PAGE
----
Originally I thought about going to the movies but they’re always so crowded on Christmas Day. So at the last minute I bought a ticket for the Steppenwolf Theatre Company’s production of Who’s Afraid of Virginia Woolf? that has been getting great reviews. Why not spend Christmas night the same as so many other Americans do? – listening to drunken arguments.
The Booth Theatre is one of the smaller theaters on Broadway. It’s very intimate. The play is long (3-1/2 hours including two intermissions) and that’s a long time to spend in a small space with people getting drunker and drunker and the arguments getting nastier and nastier. At the first intermission I overheard the guy in front of me tell his partner that he couldn’t sit there, they had some back and forth that I couldn’t hear, and then they left and did not come back. That’s how intense the play can get. I do think if you grew up in a similar household the play can be difficult to watch.
But it’s also very funny. The laughter runs throughout the play and sometimes the actors had to pause in order to let the laughter die down. I knew the ending so there were some moments when I didn’t laugh quite so hard or when other moments hit a little too close to home.
I first saw the play when the movie premiered on network television (late 1960s) so that was all I knew about it. I was about 11yo and it made quite an impression on me. I’d seen Edward Albee’s Sandbox and some other short plays of his so I was already a fan. Virginia Woolf is a whole ‘nother animal however.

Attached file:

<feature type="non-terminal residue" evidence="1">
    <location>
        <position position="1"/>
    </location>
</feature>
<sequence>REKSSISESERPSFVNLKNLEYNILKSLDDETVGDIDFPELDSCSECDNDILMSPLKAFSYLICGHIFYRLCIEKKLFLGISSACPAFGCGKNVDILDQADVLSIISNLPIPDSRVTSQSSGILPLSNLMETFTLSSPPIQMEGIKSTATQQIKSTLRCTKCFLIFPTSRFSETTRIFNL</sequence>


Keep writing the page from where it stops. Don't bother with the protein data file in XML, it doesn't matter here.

In this production the intensity grows slowly. I don’t know if in the film it was the actors’ or director’s choice but the intensity started high and seemed to stay there. But here George and Martha start at a very slow simmer, boil, simmer, boil, and then finally boil over until the heat dissipates entirely.
The play takes place in fall, 1962 in the home of a small New England college history professor and his wife, who is the daughter of the college president. A younger couple visits – he is a new biology professor at the college and his wife is a quiet woman who can’t hold her liquor. The older couple drinks and plays mind games with each other and they drag the unwilling younger couple into the games. Secrets are revealed as each person (except the young wife) fights to be alpha dog. And the younger couple realizes they are not so different from the older couple.
Why would you want to spend three hours with these people? First of all, it’s very funny. I can’t stress how funny this play is. Pam MacKinnon is Albee’s choice of director for his plays and you see why. She really understands the material. Tracy Letts (George) is brilliant. His slow burn and final fury are very real. His other life as a playwright helps, I’m sure. Amy Morton (Martha) is also brilliant – she cuts and smiles while she watches you bleed but then you can see that she’s also cut herself at the same time. Madison Dirks (Nick) plays the arrogant young man who is not as confident as he wants to be. And Carrie Coon (Honey) doesn’t have a lot of time on stage but you’re always watching her when she is on stage.
And a shout-out to Todd Rosenthal for the stage design. The small living room is stacked with books – not only on the bookshelves but on every window seat and every corner of the house. The home looks lived in by a New England couple that has been married for 23 years.
Funny line I heard while leaving the theater – I didn’t hear the question but the response was, “Because they’re co-dependent!”
By Carene Lydia Lopez